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A few geometry games worth playing

November 16, 2008 am30 4:01 am

The eyeball game has reached me through a few e-mails and blogs…

The taxicab pearl search game called Shinju got courtesy of Ξ at 360.

Then there’s planarity, which I linked long ago.

Which is most addictive? (The correct answer is either “none” or silence)

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10 Comments leave one →
  1. November 16, 2008 am30 5:59 am 5:59 am

    Planarity is awesome and horribly, horribly addicting. The eyeball game is pretty cool but not as dangerous to my work habits.

  2. November 16, 2008 am30 6:22 am 6:22 am

    eyeball is the most addictive. Probably since I am super competitive, and want the best score.

  3. November 16, 2008 am30 6:30 am 6:30 am

    I do better with the mouse at work (need a fresh pad at home). Here I am lucky to get under 4.

    Susan, I agree, except… there’s a “cheat” – I’ll let you know, if you really want it, but it kind of spoils some of the adventure. But even after you know it, it is still fun to execute.

  4. Rachel permalink
    November 16, 2008 am30 8:21 am 8:21 am

    I just tried eyeball — I don’t think its going to be as dangerous as planarity. I’ve gotten planarity pretty systematized now, but its still good for moments when its nice to be able to untangle something.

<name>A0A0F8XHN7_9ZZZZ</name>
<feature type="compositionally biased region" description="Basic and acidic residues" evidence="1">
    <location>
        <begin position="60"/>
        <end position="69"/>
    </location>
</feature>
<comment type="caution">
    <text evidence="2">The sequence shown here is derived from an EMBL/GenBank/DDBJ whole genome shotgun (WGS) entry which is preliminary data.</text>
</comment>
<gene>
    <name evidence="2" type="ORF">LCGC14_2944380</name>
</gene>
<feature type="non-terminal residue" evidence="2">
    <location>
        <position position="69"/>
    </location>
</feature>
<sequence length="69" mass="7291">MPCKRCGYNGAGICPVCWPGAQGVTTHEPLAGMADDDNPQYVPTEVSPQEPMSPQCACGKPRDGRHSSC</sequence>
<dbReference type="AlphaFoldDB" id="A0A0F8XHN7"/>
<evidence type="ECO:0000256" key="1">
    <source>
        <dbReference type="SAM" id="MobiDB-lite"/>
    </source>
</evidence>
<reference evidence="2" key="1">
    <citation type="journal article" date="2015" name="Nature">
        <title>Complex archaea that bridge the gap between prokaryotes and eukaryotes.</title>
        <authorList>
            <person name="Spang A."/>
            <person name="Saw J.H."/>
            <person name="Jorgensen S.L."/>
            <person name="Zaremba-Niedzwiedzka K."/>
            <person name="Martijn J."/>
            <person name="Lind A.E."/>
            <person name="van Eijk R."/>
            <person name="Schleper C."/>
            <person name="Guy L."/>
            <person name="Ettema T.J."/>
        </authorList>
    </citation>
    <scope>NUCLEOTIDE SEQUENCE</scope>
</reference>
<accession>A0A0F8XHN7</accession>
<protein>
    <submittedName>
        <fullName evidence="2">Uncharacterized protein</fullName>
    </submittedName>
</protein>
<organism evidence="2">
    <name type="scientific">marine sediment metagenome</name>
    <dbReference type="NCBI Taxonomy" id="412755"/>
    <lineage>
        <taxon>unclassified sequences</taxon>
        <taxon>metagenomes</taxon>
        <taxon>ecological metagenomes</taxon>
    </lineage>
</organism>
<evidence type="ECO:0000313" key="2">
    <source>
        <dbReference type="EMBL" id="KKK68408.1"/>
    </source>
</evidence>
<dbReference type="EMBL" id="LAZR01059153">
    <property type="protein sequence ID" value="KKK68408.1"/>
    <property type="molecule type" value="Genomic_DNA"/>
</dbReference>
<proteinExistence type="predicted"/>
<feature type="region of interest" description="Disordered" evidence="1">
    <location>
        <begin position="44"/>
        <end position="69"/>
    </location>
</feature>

5. Rachel permalink
    November 16, 2008 pm30 10:28 pm 10:28 pm

    Shinju’s pretty addicting too…

  6. November 17, 2008 am30 4:20 am 4:20 am

    I had seen all of those before beside planarity. I didn’t find any of them addicting. These, however….

    http://www.freewebarcade.com/game/hexiom-connect/

    http://fantasticcontraption.com/

  7. November 17, 2008 am30 6:35 am 6:35 am

    jd2718,

    Thanks for your comment on my blog. I am new to the blogging world and you are the first person to leave me a comment. I’ve been following your blog and many others for quite a while and thought I’d take the leap. So far I am finding it to be a great way to reflect on my day and put things into perspective. Any way, thanks for taking the time to leave your thoughts.

    Mrs. H

  8. November 17, 2008 am30 7:29 am 7:29 am

    Good luck to you! I hope you don’t mind, I’ve linked your blog to your signature. Plus here: Math Tales from the Spring. I figure a few readers might wander over and look at what you’ve written so far… Not a bad thing.

  9. Rachel permalink
    November 17, 2008 am30 10:34 am 10:34 am

    Re Shinju… After frittering away the day with it, I’ve figured out how to be sure of not losing. I haven’t figured out how to break 40,000 though. In other words, I can always solve it in 4 clicks, but haven’t figured out how to increase my chances of solving it in less than that.

  10. November 10, 2009 am30 1:15 am 1:15 am

    JD,

    I’ll look forward to comments/thoughts you have on teaching math through story. The site is imagineeducation.org and send you a copy of our game Ko’s Journey when it releases in January. If anything, the place of interest I see is how you feel this might apply to more complex math- can it be embedded in story too?

    -Scott

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